By: Lindsay Hayward
The distance learning schools are experiencing is much different than what happened in the spring. When schools shut down, districts were in crisis mode, racing to do something that had never been done before. The primary goal of emergency distance learning was to check-in, engage students, and make sure they were safe.
Virtual learning and distance learning can be far more robust and engaging when teachers have time to prepare for it. For the fall, teachers are developing lesson plans, integrating technology, and working to create something that more resembles what students would experience in a classroom.
As they develop their academic plans, teachers also need to prepare their students to learn again, acknowledging the significant trauma they experienced. Schools can’t ignore what happened in the spring, as they consider the social and emotional learning component. In a survey of parents and guardians conducted by LPAred, LPA’s research team, 65% listed their children’s “feeling of isolation” as the main reason they wanted students to go back to school.
In our discussions with parents and educators this summer, they’ve talked about how teachers will need to work even harder to create a welcoming environment for students who may be reacting in different ways to recent events. Responses will be very different at different age levels. But specific themes emerged from the talks with educators, as they look to get students back into learning mode.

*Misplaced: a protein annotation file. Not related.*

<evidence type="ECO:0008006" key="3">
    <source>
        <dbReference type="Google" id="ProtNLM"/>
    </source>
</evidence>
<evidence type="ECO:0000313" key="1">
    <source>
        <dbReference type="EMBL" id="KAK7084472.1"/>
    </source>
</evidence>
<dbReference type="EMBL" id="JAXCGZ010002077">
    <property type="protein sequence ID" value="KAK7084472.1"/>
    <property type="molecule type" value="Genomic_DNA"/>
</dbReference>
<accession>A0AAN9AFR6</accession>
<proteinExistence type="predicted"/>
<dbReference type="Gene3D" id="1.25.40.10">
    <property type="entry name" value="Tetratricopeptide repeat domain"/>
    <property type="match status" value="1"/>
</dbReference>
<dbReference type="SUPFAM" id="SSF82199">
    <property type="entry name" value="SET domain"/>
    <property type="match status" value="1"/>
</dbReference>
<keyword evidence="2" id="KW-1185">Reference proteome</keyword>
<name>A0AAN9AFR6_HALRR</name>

Consistency and routine are important. Teachers should start each day with a greeting. They need to make sure students see them and are connecting. Have a check-in question or an icebreaker ready and watch for individual responses. In-person, a student’s behavior, body language, and expressions are relied on to see if they are thriving or struggling. This becomes more challenging in a virtual environment. It is important to continually evaluate which students need extra attention.
Throughout the course of the day, teachers are looking for ways to emulate the structure of a traditional classroom. If there is a reward system in the physical classroom, they are finding virtual equivalents, such as a homework pass or a class virtual movie party. If there were classroom traditions such as journal writing or show and tell, those can be recreated in the digital world. Create a sign off ritual to help build that sense of routine.
Teachers will need to make it clear what is expected of students—and what is not. Don’t assume everybody understands the nuts and bolts of how things will work in this new classroom format. Is video-sharing required or not? It’s not a simple question. Some students may not want to broadcast their home environment. What about muting microphones or using chat? Should they raise their hand to ask questions?
Everyone in the class will need to understand what’s appropriate and what’s not in order to feel comfortable in this new environment. And that process should be evaluated. Students should be provided with the opportunity to give feedback on how it’s working.
Find New Ways to Connect with Students
Educators should look for creative ways to engage students. In the virtual classroom, it will always be a challenge for students to consistently provide their attention. Giving students the ability to share their screen during a lesson or making an extra effort to ensure students are participating will be essential.